Figure 4: d2I/dV2 spectra taken over clean Cu(110) (darker line) and a N2 molecule on Cu(110) (lighter line) at 5 K. (a) Typical spectrum (positive bias) for a N2 molecule in which an inelastic peak, which is at 265 mV, can be seen clearly. (b) Region of the energy spectrum where the lower vibrational modes at bias voltages 11 and 36 mV are observed.
 T. Komeda, Prog. Surf. Sci. 78, 41 (2005).
 L. Leung, C. A. Muryn, G. Thornton, Surf. Sci. 566, 671 (2004).
X-Ray Photoelectron Spectroscopy (XPS)
X-ray Photoelectron Spectroscopy (XPS) is an easy and accurate technique to analyse surfaces by bombarding photons in the X-ray energy range in an ultra high vacuum (UHV) environment. The energy of a photon incident on a surface which is proportional to the frequency of the X-ray source, can be transferred to an electron in the sample. If this energy is greater than the binding energy of the electron within its atomic orbital, the electron will be emitted from the atom with a kinetic energy equal to the difference between the photon and binding energies. These photoelectrons are analysed by the X-ray photoelectron spectrometer which records the number of emitted photoelectrons with a specific kinetic energy. The quantity of the photoelectrons with the specific energy of interest is proportional to the concentration of the emitting atom in the sample. When photons of a fixed energy are used, a spectrum can be produced with peaks corresponding to atomic orbitals. Electrons in orbitals closer to the nucleus will have higher binding energy due to the greater effect of the nuclear positive charge. Thus, the kinetic energy of the photoelectrons ejected from the inner orbitals will be much lower than those from the outer atomic orbitals. As electrons have a limited ability to travel through solids, the analyser can only detect the photoelectrons which are emitted from atoms close to the surface. XPS can also be used for Auger Electron Spectroscopy (AES) if an Auger electron is emitted as a result of the irradiation of the sample.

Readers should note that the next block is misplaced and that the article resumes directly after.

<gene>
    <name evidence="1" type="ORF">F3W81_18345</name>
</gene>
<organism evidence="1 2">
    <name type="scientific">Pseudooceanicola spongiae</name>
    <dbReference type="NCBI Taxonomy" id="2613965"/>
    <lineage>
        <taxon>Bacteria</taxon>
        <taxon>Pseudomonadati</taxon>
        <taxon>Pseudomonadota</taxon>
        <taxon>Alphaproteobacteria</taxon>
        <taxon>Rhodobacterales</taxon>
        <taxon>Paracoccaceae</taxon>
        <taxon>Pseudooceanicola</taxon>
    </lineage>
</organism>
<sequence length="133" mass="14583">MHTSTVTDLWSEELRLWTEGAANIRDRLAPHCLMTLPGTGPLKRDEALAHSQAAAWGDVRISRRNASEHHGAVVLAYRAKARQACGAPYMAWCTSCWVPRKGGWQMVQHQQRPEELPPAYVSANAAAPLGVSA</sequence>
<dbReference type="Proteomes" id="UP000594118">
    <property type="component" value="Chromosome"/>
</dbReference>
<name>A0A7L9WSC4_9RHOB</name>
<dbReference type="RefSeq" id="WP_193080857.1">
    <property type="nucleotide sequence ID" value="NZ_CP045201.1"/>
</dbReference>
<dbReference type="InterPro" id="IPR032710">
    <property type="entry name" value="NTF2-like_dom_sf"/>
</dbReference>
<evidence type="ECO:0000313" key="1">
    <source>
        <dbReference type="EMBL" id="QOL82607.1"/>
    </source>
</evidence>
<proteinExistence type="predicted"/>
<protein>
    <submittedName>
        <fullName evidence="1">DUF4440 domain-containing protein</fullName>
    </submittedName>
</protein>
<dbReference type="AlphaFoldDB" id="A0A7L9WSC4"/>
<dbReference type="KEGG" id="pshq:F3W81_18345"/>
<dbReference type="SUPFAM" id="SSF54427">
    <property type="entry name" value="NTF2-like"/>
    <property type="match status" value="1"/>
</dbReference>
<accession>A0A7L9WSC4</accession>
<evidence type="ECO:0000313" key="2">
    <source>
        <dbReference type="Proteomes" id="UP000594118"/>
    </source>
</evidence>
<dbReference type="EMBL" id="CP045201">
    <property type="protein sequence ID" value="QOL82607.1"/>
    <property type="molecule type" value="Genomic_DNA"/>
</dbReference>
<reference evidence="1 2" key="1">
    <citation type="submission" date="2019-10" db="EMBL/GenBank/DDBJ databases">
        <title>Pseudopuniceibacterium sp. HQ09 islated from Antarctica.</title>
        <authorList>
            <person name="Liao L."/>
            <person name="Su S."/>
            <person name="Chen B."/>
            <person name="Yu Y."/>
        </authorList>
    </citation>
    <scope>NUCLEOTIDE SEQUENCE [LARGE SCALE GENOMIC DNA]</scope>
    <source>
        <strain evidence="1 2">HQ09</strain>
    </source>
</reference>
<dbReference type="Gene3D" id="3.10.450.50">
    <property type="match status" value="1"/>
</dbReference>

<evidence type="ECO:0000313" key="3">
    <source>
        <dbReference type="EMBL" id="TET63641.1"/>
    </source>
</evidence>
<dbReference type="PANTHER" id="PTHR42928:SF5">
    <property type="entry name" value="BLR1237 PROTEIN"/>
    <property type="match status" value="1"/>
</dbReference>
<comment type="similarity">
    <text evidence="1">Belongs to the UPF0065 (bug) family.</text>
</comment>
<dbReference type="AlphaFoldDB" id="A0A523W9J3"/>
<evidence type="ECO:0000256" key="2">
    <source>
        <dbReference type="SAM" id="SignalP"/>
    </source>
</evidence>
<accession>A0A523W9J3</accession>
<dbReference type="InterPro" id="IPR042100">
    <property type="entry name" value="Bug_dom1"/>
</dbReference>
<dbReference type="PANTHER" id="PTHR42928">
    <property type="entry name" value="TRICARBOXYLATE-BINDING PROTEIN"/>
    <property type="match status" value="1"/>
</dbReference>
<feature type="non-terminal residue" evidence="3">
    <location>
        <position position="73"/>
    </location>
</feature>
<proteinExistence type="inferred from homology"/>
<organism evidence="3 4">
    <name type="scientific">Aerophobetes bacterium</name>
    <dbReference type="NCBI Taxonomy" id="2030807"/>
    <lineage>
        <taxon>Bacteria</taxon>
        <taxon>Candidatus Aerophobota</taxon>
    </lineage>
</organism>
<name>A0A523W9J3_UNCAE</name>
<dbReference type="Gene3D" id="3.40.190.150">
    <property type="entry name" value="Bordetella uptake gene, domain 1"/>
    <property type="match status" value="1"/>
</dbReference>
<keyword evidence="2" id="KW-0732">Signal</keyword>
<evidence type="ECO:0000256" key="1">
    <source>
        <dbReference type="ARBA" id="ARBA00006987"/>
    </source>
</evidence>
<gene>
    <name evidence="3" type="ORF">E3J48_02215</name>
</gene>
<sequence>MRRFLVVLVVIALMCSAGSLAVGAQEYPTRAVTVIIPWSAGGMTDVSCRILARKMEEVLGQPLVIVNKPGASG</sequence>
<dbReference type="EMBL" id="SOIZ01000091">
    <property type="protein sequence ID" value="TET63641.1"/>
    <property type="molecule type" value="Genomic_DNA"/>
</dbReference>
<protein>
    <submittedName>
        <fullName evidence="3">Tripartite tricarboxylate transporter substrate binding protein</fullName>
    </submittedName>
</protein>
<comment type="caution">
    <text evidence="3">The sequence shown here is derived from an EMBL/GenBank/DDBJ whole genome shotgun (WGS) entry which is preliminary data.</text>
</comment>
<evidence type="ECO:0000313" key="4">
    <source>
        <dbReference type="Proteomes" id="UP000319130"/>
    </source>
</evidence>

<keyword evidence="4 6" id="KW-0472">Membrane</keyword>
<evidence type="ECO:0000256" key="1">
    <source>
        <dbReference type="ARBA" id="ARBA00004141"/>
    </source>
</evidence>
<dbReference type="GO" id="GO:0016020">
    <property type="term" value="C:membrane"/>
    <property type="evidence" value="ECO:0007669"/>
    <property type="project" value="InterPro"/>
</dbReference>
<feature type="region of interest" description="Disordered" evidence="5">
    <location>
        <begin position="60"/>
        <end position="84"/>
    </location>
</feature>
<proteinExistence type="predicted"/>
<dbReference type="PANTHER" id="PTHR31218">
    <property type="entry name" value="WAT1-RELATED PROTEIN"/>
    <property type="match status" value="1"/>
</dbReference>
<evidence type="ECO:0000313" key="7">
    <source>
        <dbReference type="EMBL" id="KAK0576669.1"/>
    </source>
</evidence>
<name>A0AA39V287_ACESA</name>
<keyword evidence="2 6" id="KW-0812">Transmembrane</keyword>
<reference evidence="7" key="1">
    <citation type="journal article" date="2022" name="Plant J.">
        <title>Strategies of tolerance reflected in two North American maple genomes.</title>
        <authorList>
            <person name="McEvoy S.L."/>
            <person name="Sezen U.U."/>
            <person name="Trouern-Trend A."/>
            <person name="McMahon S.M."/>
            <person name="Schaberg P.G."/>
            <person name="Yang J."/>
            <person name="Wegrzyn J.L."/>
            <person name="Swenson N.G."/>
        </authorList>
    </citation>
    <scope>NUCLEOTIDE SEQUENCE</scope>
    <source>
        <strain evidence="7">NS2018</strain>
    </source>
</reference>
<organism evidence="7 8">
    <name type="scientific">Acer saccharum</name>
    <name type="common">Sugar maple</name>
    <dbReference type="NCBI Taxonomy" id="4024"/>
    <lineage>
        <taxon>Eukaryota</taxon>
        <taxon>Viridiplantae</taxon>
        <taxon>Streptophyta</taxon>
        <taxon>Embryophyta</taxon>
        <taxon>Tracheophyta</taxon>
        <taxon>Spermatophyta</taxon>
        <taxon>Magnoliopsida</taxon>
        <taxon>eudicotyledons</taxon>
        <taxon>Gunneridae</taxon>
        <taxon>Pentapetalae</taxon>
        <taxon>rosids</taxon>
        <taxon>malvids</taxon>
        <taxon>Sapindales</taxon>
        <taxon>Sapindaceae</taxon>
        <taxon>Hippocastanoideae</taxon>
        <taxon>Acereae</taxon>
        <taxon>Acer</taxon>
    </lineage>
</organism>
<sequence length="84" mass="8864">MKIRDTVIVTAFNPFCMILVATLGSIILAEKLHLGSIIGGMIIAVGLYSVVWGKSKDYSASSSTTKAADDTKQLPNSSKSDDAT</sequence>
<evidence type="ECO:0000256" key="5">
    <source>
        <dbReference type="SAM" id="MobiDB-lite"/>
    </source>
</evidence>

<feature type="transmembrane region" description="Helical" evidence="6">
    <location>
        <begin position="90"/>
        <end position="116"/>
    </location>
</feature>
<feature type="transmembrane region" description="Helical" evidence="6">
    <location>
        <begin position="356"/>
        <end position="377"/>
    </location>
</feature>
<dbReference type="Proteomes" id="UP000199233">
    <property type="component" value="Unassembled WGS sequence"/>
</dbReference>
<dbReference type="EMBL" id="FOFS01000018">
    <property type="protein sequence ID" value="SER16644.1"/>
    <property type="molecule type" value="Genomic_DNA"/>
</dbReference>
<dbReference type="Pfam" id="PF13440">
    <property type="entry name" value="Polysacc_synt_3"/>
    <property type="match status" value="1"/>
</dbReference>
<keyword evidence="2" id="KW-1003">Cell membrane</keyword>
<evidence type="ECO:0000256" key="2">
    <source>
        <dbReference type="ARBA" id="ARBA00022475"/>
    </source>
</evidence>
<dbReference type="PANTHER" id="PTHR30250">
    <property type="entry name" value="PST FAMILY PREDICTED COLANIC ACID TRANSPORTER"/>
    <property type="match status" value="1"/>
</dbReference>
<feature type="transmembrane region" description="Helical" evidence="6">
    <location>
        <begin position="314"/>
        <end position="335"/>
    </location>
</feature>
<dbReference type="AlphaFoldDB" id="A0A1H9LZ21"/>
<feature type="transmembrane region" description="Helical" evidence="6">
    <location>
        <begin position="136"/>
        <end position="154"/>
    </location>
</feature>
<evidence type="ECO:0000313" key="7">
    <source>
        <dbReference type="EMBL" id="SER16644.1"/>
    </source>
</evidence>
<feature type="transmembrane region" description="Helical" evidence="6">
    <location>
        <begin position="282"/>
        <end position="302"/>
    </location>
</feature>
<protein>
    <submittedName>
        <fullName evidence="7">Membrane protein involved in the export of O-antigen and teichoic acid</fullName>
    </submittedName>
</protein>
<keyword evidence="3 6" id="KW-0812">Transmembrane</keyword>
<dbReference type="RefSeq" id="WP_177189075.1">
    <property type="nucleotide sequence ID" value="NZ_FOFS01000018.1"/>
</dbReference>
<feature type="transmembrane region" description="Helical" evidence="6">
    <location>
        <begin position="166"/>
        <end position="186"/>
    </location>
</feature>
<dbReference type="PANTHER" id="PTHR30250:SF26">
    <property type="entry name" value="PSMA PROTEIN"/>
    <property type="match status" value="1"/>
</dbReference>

Auger Electron Spectroscopy (AES)
Auger Electron Spectroscopy (AES) discovered by Pierre Auger and separately by Lise Meitner, is one of the most widely used techniques for determining the precise elemental composition of surfaces. The basic principles underlying the technique can be seen in figure (a) below, and the experimental setup, using the Low Energy Electron Diffraction (LEED) optics in retarding field analyser (RFA) mode can be seen in (b).
An incident photon (or electron) causes a core electron to be emitted by photoemission resulting in a hole or electron vacancy (i). This is followed by a process called autoionization, where this vacancy is filled by an electron transition from a level with lower binding energy (‘down’ electron) (ii). As a result of this there is a quantum of energy available, ΔE, equal to the difference in binding energies between the core hole and the down electron, which can be removed by a photon (X-ray fluorescence) or by transfer to a third electron (the Auger electron) which escapes into the vacuum (iii) with energy Ekin = EK - EL1 - EL2,3 - φ, where φ is the workfunction.